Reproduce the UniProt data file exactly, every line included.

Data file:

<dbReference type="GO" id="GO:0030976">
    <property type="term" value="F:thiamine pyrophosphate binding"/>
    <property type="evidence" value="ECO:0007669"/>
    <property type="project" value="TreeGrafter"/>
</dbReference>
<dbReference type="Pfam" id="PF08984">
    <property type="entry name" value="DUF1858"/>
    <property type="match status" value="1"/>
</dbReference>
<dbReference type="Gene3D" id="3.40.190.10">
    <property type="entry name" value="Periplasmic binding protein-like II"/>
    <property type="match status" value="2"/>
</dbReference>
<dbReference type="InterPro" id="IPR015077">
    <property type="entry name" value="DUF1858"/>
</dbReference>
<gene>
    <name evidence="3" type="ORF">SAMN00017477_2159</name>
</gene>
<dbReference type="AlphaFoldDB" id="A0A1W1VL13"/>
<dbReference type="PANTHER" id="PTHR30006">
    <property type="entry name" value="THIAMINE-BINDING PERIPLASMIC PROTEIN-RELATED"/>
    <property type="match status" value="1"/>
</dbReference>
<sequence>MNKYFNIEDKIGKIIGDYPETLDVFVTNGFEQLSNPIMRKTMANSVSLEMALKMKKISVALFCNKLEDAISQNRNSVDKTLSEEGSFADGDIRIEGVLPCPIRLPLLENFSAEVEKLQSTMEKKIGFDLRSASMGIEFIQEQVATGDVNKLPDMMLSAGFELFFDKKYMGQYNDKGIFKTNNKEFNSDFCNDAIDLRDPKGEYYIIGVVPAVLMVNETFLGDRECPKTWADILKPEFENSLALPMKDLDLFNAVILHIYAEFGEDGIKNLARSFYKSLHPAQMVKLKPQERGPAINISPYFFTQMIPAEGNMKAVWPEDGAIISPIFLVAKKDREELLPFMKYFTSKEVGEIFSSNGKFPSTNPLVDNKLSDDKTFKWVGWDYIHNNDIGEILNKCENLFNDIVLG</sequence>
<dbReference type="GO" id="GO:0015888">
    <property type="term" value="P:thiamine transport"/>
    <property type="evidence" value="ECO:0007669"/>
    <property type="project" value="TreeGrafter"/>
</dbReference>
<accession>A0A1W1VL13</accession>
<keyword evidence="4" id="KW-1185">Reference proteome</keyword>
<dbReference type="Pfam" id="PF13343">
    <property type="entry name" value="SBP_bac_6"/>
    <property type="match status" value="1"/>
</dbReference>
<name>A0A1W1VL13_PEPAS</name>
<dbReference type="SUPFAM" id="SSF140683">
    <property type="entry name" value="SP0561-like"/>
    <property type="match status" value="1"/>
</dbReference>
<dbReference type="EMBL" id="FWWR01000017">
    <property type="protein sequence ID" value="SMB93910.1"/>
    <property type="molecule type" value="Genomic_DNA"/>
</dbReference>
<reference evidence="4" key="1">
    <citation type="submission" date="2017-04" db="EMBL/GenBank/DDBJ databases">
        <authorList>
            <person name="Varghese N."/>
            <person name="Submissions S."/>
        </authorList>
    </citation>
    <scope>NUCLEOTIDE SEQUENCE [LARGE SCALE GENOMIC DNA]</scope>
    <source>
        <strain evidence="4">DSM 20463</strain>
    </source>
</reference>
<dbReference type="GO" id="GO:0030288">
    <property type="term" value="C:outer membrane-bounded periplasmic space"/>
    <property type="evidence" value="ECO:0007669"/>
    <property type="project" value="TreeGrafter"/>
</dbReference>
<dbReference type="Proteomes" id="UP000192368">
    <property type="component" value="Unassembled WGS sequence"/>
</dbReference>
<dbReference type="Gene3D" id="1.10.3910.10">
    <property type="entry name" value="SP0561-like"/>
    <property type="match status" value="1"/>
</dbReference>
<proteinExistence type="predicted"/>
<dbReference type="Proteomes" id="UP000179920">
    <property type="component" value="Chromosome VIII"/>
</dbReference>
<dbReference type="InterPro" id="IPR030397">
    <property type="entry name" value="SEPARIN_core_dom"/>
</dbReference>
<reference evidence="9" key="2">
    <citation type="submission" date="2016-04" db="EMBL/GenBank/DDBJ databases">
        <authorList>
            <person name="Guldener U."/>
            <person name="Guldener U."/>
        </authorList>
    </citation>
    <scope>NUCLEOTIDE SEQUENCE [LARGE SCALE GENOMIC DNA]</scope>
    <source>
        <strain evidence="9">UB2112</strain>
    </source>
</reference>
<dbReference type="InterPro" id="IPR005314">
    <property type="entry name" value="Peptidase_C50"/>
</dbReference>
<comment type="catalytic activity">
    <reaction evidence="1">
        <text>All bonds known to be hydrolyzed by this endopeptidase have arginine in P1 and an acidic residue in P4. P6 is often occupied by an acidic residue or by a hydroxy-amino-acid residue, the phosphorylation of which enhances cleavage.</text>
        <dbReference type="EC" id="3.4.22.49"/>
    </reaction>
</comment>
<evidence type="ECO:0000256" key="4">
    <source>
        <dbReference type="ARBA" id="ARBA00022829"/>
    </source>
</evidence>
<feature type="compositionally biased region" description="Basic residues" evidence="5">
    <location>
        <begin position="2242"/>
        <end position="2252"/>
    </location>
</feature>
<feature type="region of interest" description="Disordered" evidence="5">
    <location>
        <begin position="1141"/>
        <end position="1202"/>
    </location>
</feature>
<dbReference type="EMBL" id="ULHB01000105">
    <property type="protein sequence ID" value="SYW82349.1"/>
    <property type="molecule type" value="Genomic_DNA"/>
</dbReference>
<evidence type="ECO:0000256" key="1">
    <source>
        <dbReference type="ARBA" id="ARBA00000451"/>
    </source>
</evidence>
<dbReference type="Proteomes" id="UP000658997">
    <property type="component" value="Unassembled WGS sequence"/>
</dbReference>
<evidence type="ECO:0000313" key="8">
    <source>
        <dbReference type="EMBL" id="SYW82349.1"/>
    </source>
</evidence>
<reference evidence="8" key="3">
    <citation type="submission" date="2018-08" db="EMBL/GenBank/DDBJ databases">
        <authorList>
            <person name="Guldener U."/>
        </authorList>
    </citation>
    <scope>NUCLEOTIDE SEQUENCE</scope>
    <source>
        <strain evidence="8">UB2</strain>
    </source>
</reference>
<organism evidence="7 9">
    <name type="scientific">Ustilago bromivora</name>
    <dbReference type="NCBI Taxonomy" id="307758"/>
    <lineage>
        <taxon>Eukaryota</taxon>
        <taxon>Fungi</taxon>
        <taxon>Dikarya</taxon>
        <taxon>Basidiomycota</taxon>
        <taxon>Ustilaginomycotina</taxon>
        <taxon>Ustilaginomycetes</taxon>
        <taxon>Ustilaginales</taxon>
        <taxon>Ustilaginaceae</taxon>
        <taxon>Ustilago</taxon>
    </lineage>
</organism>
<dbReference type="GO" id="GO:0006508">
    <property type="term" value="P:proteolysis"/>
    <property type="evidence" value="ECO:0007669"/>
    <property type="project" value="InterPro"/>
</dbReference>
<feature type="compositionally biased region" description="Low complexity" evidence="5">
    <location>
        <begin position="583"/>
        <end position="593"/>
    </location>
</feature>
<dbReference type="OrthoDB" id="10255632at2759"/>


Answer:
<dbReference type="GO" id="GO:0030976">
    <property type="term" value="F:thiamine pyrophosphate binding"/>
    <property type="evidence" value="ECO:0007669"/>
    <property type="project" value="TreeGrafter"/>
</dbReference>
<dbReference type="Pfam" id="PF08984">
    <property type="entry name" value="DUF1858"/>
    <property type="match status" value="1"/>
</dbReference>
<dbReference type="Gene3D" id="3.40.190.10">
    <property type="entry name" value="Periplasmic binding protein-like II"/>
    <property type="match status" value="2"/>
</dbReference>
<dbReference type="InterPro" id="IPR015077">
    <property type="entry name" value="DUF1858"/>
</dbReference>
<gene>
    <name evidence="3" type="ORF">SAMN00017477_2159</name>
</gene>
<dbReference type="AlphaFoldDB" id="A0A1W1VL13"/>
<dbReference type="PANTHER" id="PTHR30006">
    <property type="entry name" value="THIAMINE-BINDING PERIPLASMIC PROTEIN-RELATED"/>
    <property type="match status" value="1"/>
</dbReference>
<sequence>MNKYFNIEDKIGKIIGDYPETLDVFVTNGFEQLSNPIMRKTMANSVSLEMALKMKKISVALFCNKLEDAISQNRNSVDKTLSEEGSFADGDIRIEGVLPCPIRLPLLENFSAEVEKLQSTMEKKIGFDLRSASMGIEFIQEQVATGDVNKLPDMMLSAGFELFFDKKYMGQYNDKGIFKTNNKEFNSDFCNDAIDLRDPKGEYYIIGVVPAVLMVNETFLGDRECPKTWADILKPEFENSLALPMKDLDLFNAVILHIYAEFGEDGIKNLARSFYKSLHPAQMVKLKPQERGPAINISPYFFTQMIPAEGNMKAVWPEDGAIISPIFLVAKKDREELLPFMKYFTSKEVGEIFSSNGKFPSTNPLVDNKLSDDKTFKWVGWDYIHNNDIGEILNKCENLFNDIVLG</sequence>
<dbReference type="GO" id="GO:0015888">
    <property type="term" value="P:thiamine transport"/>
    <property type="evidence" value="ECO:0007669"/>
    <property type="project" value="TreeGrafter"/>
</dbReference>
<accession>A0A1W1VL13</accession>
<keyword evidence="4" id="KW-1185">Reference proteome</keyword>
<dbReference type="Pfam" id="PF13343">
    <property type="entry name" value="SBP_bac_6"/>
    <property type="match status" value="1"/>
</dbReference>
<name>A0A1W1VL13_PEPAS</name>
<dbReference type="SUPFAM" id="SSF140683">
    <property type="entry name" value="SP0561-like"/>
    <property type="match status" value="1"/>
</dbReference>
<dbReference type="EMBL" id="FWWR01000017">
    <property type="protein sequence ID" value="SMB93910.1"/>
    <property type="molecule type" value="Genomic_DNA"/>
</dbReference>
<reference evidence="4" key="1">
    <citation type="submission" date="2017-04" db="EMBL/GenBank/DDBJ databases">
        <authorList>
            <person name="Varghese N."/>
            <person name="Submissions S."/>
        </authorList>
    </citation>
    <scope>NUCLEOTIDE SEQUENCE [LARGE SCALE GENOMIC DNA]</scope>
    <source>
        <strain evidence="4">DSM 20463</strain>
    </source>
</reference>
<dbReference type="GO" id="GO:0030288">
    <property type="term" value="C:outer membrane-bounded periplasmic space"/>
    <property type="evidence" value="ECO:0007669"/>
    <property type="project" value="TreeGrafter"/>
</dbReference>
<dbReference type="Proteomes" id="UP000192368">
    <property type="component" value="Unassembled WGS sequence"/>
</dbReference>
<dbReference type="Gene3D" id="1.10.3910.10">
    <property type="entry name" value="SP0561-like"/>
    <property type="match status" value="1"/>
</dbReference>
<proteinExistence type="predicted"/>
<dbReference type="Proteomes" id="UP000179920">
    <property type="component" value="Chromosome VIII"/>
</dbReference>
<dbReference type="InterPro" id="IPR030397">
    <property type="entry name" value="SEPARIN_core_dom"/>
</dbReference>
<reference evidence="9" key="2">
    <citation type="submission" date="2016-04" db="EMBL/GenBank/DDBJ databases">
        <authorList>
            <person name="Guldener U."/>
            <person name="Guldener U."/>
        </authorList>
    </citation>
    <scope>NUCLEOTIDE SEQUENCE [LARGE SCALE GENOMIC DNA]</scope>
    <source>
        <strain evidence="9">UB2112</strain>
    </source>
</reference>
<dbReference type="InterPro" id="IPR005314">
    <property type="entry name" value="Peptidase_C50"/>
</dbReference>
<comment type="catalytic activity">
    <reaction evidence="1">
        <text>All bonds known to be hydrolyzed by this endopeptidase have arginine in P1 and an acidic residue in P4. P6 is often occupied by an acidic residue or by a hydroxy-amino-acid residue, the phosphorylation of which enhances cleavage.</text>
        <dbReference type="EC" id="3.4.22.49"/>
    </reaction>
</comment>
<evidence type="ECO:0000256" key="4">
    <source>
        <dbReference type="ARBA" id="ARBA00022829"/>
    </source>
</evidence>
<feature type="compositionally biased region" description="Basic residues" evidence="5">
    <location>
        <begin position="2242"/>
        <end position="2252"/>
    </location>
</feature>
<feature type="region of interest" description="Disordered" evidence="5">
    <location>
        <begin position="1141"/>
        <end position="1202"/>
    </location>
</feature>
<dbReference type="EMBL" id="ULHB01000105">
    <property type="protein sequence ID" value="SYW82349.1"/>
    <property type="molecule type" value="Genomic_DNA"/>
</dbReference>
<evidence type="ECO:0000256" key="1">
    <source>
        <dbReference type="ARBA" id="ARBA00000451"/>
    </source>
</evidence>
<dbReference type="Proteomes" id="UP000658997">
    <property type="component" value="Unassembled WGS sequence"/>
</dbReference>
<evidence type="ECO:0000313" key="8">
    <source>
        <dbReference type="EMBL" id="SYW82349.1"/>
    </source>
</evidence>
<reference evidence="8" key="3">
    <citation type="submission" date="2018-08" db="EMBL/GenBank/DDBJ databases">
        <authorList>
            <person name="Guldener U."/>
        </authorList>
    </citation>
    <scope>NUCLEOTIDE SEQUENCE</scope>
    <source>
        <strain evidence="8">UB2</strain>
    </source>
</reference>
<organism evidence="7 9">
    <name type="scientific">Ustilago bromivora</name>
    <dbReference type="NCBI Taxonomy" id="307758"/>
    <lineage>
        <taxon>Eukaryota</taxon>
        <taxon>Fungi</taxon>
        <taxon>Dikarya</taxon>
        <taxon>Basidiomycota</taxon>
        <taxon>Ustilaginomycotina</taxon>
        <taxon>Ustilaginomycetes</taxon>
        <taxon>Ustilaginales</taxon>
        <taxon>Ustilaginaceae</taxon>
        <taxon>Ustilago</taxon>
    </lineage>
</organism>
<dbReference type="GO" id="GO:0006508">
    <property type="term" value="P:proteolysis"/>
    <property type="evidence" value="ECO:0007669"/>
    <property type="project" value="InterPro"/>
</dbReference>
<feature type="compositionally biased region" description="Low complexity" evidence="5">
    <location>
        <begin position="583"/>
        <end position="593"/>
    </location>
</feature>
<dbReference type="OrthoDB" id="10255632at2759"/>